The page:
We are pleased to announce that Ms. Mariem Rouatbi, Phd candidate and young Dryland Systems scientist has won an award by the International Center for Agricultural Research for Development (CIRAD) for the best research summary presented at the first Joint International Conference of the Association of Institutions for Tropical Veterinary Medicine (AITVM) and the Society of Tropical Veterinary Medicine (STVM), which took place recently at Humboldt University of Berlin. The conference brought together animal health and production experts, senior and junior career researchers and students from the North and the South, the East and the West to address the holistic concept of "One World-One Health” and issues related to Tropical Animal Diseases and Veterinary Public Health.
Mariem's work, supported by the CGIAR Research Program on Dryland Systems, focuses on examining the interactions between parasites and sheep reproduction. In particular, the research she presented in Berlin investigates the prevalence of infection by toxoplasmosis in sheep in Northen and Central Tunisia. Toxoplasmosis is a parasitic disease that can cause abortion and barrenness in sheep. In the studied areas, Mariem and her team confirmed that toxoplasmosis is present with high prevalence of infection, affecting the local economy and posing great risk to both animal and human health.
Although in Tunisia small ruminants face important health problems due to several parasitic infections like Toxoplasma gondii, fasciolosis, lungworms and gastrointestinal helminths, there are few studies that address the interactions between parasitism and reproduction in sheep. Therefore, research on this topic is critical to clarify the causes of health problems in sheep and find appropriate prevention options, " says Mariem.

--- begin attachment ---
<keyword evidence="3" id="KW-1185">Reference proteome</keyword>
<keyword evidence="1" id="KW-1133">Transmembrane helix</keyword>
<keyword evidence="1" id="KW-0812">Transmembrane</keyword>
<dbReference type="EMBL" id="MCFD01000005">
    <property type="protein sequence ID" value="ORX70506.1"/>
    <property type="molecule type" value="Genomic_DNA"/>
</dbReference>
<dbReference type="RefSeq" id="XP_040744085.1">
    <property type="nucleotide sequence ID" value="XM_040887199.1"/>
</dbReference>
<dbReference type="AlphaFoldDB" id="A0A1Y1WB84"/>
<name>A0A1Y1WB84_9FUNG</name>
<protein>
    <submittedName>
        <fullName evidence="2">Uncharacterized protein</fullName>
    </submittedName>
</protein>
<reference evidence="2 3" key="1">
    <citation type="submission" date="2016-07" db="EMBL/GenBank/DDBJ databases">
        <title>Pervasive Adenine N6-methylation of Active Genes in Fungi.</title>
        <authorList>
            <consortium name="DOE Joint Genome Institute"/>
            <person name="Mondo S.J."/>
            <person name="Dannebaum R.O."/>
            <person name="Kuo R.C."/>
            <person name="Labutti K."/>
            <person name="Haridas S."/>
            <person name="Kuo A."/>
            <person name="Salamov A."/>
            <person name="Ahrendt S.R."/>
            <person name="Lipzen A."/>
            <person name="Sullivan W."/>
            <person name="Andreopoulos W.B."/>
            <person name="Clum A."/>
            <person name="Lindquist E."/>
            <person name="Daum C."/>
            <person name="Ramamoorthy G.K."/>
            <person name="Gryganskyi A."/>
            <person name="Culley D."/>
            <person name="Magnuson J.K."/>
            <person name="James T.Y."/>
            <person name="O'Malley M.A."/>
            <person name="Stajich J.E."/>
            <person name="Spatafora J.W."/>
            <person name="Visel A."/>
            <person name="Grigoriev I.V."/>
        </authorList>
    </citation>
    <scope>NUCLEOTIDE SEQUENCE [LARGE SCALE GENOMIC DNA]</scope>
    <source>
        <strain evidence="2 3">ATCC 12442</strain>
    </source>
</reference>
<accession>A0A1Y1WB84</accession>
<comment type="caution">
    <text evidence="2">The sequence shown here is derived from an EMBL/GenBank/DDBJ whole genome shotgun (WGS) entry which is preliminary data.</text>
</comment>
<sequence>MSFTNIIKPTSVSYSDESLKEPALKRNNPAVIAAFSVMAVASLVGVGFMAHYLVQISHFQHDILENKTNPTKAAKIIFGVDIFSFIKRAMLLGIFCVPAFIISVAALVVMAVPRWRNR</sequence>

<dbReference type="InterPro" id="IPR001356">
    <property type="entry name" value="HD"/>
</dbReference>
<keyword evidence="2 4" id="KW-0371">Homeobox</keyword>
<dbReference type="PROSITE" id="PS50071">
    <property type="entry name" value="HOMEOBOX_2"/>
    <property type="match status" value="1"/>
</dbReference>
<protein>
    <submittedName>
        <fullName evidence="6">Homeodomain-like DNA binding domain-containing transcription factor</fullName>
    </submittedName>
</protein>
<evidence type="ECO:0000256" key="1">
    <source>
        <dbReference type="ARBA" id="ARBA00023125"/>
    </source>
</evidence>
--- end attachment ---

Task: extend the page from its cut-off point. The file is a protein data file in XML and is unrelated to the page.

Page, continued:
Humans can also be infected by the parasite primary through the consumption of undercooked contaminated meat or food containing Toxoplasma oocysts. Pregnant women should be particularly careful when handling or consuming sheep’s meat. In fact, the transmission of Toxoplasma to the fetus might induce mental health issues, seizures, blindness, hydrocephalus, cerebral calcification and ultimately death of the fetus.
More insight into interactions between parasitic diseases and reproduction in sheep will benefit farmers as well as consumers. Instead of spending time and money on treating sheep parasites, farmers could select the breed with higher adaptive capacity to cope with harsh environmental conditions and with the studied parasite. This will reduce economic losses due to herd reduction and prevent human health problems linked with ruminant parasites.
More research is needed in this area and Mariem’s work opens up new horizons and throws up new research questions, which she has avowed to explore.
“I am interested in research that is relevant, useful and beneficial to many dryland farming communities in my country, so that they can enjoy better and healthier livelihoods. In fact, we need more and more studies to improve our knowledge about parasitology in Tunisia,” states Mariem.
An agronomic engineer by training, she holds a masters degree in Biology Applied to Animal Health and Production from the University of Rennes 1, France. In 2012-2013, Mariem initiated her doctoral project about the interactions between parasites and sheep reproduction at the Laboratory of Parasitology of the National School of Veterinary Medicine of Sidi Thabet in Tunisia. The first part of her doctoral thesis on the effects on a nematode on haematological, biochemical, clinical and reproductive traits in rams was recently published here.
We have no doubt Mariem will continue to make a considerable contribution in this regard. She is the shining example of the passionate young researcher we must continues to support in order to enable sustainable development in the Middle East and North Africa (MENA) region.